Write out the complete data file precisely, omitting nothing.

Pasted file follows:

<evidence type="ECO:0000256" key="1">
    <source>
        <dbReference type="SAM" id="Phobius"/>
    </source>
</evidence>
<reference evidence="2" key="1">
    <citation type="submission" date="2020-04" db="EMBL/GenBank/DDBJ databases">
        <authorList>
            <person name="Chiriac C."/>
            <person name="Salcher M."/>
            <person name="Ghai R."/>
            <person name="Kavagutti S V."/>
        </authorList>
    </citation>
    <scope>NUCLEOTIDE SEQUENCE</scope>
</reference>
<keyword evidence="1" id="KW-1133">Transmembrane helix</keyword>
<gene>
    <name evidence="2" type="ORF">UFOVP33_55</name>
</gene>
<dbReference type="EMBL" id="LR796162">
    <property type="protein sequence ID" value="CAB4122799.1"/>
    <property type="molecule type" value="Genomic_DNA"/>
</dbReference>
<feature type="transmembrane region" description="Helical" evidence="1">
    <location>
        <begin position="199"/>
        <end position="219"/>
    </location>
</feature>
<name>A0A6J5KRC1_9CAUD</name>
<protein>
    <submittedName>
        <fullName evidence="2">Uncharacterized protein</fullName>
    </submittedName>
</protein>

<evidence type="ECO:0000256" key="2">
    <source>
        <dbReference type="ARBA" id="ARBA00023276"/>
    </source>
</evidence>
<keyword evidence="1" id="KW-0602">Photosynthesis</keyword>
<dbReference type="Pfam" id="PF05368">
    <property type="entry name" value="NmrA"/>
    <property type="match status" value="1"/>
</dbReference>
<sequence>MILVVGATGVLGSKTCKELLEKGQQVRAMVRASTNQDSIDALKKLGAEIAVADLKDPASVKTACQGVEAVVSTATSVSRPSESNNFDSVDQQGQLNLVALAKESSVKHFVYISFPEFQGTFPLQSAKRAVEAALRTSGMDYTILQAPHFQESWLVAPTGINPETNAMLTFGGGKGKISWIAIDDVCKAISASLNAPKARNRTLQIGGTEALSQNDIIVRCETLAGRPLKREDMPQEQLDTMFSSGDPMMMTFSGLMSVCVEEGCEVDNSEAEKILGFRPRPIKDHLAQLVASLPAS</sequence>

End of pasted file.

<evidence type="ECO:0000256" key="1">
    <source>
        <dbReference type="SAM" id="Phobius"/>
    </source>
</evidence>
<reference evidence="2" key="1">
    <citation type="submission" date="2020-04" db="EMBL/GenBank/DDBJ databases">
        <authorList>
            <person name="Chiriac C."/>
            <person name="Salcher M."/>
            <person name="Ghai R."/>
            <person name="Kavagutti S V."/>
        </authorList>
    </citation>
    <scope>NUCLEOTIDE SEQUENCE</scope>
</reference>
<keyword evidence="1" id="KW-1133">Transmembrane helix</keyword>
<gene>
    <name evidence="2" type="ORF">UFOVP33_55</name>
</gene>
<dbReference type="EMBL" id="LR796162">
    <property type="protein sequence ID" value="CAB4122799.1"/>
    <property type="molecule type" value="Genomic_DNA"/>
</dbReference>
<feature type="transmembrane region" description="Helical" evidence="1">
    <location>
        <begin position="199"/>
        <end position="219"/>
    </location>
</feature>
<name>A0A6J5KRC1_9CAUD</name>
<protein>
    <submittedName>
        <fullName evidence="2">Uncharacterized protein</fullName>
    </submittedName>
</protein>

<evidence type="ECO:0000256" key="2">
    <source>
        <dbReference type="ARBA" id="ARBA00023276"/>
    </source>
</evidence>
<keyword evidence="1" id="KW-0602">Photosynthesis</keyword>
<dbReference type="Pfam" id="PF05368">
    <property type="entry name" value="NmrA"/>
    <property type="match status" value="1"/>
</dbReference>
<sequence>MILVVGATGVLGSKTCKELLEKGQQVRAMVRASTNQDSIDALKKLGAEIAVADLKDPASVKTACQGVEAVVSTATSVSRPSESNNFDSVDQQGQLNLVALAKESSVKHFVYISFPEFQGTFPLQSAKRAVEAALRTSGMDYTILQAPHFQESWLVAPTGINPETNAMLTFGGGKGKISWIAIDDVCKAISASLNAPKARNRTLQIGGTEALSQNDIIVRCETLAGRPLKREDMPQEQLDTMFSSGDPMMMTFSGLMSVCVEEGCEVDNSEAEKILGFRPRPIKDHLAQLVASLPAS</sequence>